Thursday, October 2, 2014 Tishri 8, 5775
By:
Rabbi Joshua Runyan
NITSAVIM/VA-YELEKH, Deuteronomy 29:9-31:30 On the bell curve representing all possible drivers, the incredibly timid among us occupy one small section at the end. The other end is where the uber-aggressive reside. As the vast majority of people are, on the whole, calm, cool and collected, the existence of either of the above populations presents no great problem. But what happens...
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By:
Miki Young
We were visiting friends, and my son was "acting up." The truth was, I was very uncomfortable visiting with these friends who didn't have children, who didn't know how to interact with them, and who presented some conversational challenges to me. With more anger than was necessary, I told my son to "sit on the step" and think about what...
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By:
Rabbi Danielle Stillman
KI TAVO, Deuteronomy 26:1-29:8 My family and I traveled a lot this summer. We took road trips and flew on airplanes, visited loved ones and experienced beautiful parts of the country. Traveling takes me out of my box just enough to shake me up and help me see the world in new ways. But it is also exhausting -- all...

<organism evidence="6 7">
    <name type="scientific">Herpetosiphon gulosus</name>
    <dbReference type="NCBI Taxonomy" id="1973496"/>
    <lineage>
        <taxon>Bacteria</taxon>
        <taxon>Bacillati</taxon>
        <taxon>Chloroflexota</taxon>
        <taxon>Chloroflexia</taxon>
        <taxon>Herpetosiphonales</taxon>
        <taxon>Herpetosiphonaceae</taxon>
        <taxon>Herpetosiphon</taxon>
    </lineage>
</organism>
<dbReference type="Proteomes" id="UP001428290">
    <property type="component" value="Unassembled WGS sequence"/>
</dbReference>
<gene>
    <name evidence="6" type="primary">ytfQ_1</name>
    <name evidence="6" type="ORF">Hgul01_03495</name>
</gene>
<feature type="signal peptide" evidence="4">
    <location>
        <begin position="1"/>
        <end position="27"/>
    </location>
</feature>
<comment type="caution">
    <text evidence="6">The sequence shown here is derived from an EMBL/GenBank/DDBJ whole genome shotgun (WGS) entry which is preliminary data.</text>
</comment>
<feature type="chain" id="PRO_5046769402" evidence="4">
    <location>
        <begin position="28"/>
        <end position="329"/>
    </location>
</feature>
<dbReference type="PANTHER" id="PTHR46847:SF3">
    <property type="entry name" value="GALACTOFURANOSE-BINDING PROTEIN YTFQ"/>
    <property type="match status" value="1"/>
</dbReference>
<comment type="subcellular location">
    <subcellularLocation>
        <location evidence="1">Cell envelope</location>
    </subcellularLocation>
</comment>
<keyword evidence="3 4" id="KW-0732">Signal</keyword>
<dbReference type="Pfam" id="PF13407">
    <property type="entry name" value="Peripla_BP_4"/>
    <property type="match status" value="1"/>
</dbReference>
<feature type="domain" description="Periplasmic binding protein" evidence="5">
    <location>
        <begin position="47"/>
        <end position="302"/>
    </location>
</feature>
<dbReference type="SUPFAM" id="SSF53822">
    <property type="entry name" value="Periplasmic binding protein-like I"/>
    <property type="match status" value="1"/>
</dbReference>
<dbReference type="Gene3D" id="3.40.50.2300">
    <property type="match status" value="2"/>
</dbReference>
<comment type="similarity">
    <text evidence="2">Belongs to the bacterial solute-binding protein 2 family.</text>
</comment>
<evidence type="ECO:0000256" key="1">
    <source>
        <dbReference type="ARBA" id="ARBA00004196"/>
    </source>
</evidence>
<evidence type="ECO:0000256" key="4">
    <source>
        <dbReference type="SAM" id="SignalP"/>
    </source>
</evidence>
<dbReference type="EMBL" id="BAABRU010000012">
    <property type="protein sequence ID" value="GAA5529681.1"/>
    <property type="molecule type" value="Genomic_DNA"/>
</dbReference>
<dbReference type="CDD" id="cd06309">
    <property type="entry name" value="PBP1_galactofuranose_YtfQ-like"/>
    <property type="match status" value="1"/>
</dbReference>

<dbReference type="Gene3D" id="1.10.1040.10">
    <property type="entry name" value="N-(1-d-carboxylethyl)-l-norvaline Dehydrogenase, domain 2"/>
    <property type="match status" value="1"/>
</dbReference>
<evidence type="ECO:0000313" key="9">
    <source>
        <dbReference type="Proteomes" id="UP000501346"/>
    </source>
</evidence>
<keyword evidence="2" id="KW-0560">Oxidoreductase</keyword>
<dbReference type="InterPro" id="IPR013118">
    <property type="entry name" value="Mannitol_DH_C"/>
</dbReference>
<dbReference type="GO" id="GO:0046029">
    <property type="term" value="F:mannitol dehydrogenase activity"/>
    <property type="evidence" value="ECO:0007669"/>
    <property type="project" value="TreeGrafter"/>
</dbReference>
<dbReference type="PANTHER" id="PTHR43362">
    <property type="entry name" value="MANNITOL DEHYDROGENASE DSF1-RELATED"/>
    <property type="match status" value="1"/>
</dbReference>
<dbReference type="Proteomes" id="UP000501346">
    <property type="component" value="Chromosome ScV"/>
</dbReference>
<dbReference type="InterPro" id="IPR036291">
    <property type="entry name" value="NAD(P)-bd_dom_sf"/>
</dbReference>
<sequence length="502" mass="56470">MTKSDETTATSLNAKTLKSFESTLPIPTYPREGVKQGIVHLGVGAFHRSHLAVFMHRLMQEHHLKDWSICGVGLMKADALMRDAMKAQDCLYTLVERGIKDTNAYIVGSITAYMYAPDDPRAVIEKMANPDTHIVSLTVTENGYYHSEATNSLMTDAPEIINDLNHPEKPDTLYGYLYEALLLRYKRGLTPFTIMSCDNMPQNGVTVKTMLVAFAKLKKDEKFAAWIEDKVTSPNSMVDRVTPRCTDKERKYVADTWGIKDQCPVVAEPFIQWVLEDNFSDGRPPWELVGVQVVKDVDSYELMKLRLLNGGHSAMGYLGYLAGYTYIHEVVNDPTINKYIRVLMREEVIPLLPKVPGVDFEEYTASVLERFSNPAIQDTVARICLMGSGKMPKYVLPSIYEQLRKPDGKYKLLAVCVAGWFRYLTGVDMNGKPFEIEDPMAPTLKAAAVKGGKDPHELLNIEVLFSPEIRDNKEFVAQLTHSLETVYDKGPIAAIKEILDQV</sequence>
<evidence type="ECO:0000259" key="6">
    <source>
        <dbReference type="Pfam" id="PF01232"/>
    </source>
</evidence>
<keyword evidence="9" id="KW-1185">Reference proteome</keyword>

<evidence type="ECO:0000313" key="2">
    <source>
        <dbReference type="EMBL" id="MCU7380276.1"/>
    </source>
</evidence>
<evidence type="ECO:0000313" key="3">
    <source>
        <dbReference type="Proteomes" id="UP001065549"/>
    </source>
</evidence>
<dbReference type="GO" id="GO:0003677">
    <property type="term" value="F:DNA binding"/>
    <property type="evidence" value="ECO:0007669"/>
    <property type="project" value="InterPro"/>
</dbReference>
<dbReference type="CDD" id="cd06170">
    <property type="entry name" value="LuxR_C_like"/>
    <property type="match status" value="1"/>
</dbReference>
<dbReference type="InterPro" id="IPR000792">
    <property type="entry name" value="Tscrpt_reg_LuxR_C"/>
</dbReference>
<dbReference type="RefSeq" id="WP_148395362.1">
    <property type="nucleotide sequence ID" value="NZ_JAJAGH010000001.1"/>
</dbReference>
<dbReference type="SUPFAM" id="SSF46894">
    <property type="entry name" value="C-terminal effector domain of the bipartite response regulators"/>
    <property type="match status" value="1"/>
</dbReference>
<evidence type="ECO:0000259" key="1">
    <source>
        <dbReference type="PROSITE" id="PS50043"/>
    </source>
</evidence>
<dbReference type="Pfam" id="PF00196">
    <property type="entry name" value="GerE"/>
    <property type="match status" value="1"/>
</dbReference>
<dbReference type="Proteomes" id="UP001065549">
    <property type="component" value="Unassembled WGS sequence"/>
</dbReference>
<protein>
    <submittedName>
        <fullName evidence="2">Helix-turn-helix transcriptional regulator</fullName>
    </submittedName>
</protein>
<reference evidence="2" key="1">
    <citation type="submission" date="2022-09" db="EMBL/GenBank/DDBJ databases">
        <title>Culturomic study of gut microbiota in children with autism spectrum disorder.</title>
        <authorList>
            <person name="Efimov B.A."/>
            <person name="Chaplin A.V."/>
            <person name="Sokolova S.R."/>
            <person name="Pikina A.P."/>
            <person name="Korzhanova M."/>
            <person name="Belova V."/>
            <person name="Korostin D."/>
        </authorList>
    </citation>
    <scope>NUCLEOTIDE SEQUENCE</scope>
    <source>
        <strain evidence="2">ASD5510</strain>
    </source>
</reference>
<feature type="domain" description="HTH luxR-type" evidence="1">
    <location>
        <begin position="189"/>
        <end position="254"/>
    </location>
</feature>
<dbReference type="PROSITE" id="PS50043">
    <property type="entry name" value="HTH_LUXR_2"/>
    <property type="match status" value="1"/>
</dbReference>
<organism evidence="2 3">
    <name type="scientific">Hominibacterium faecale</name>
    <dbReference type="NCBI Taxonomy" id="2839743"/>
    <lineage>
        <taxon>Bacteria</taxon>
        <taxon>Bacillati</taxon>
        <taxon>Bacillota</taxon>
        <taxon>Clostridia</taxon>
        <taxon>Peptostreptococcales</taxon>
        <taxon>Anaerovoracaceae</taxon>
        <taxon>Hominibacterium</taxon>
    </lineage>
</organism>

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By:
Rabbi Howard A. Addison
KI TEITZEI, Deuteronomy 21:10-25:19 Rabbi Howard A. Addison How shall we budget our money? Since last year's recession began, this question has risen to ever higher levels of existential concern. For some, this has meant curtailing vacation plans. For others, the choices are starker: Do we pay the rent, purchase needed medication or put food on the table? Recent articles...
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By:
Sara Esther Crispe, Jewish Exponent Feature
How classic is the scene, played out endlessly in movies, of the estranged couple who walk away from one another. At some point, the man turns around, wanting to call her name, ask for another chance, beg for forgiveness. He is about to speak, but her back is turned. She is getting farther and farther away. He tells himself that...
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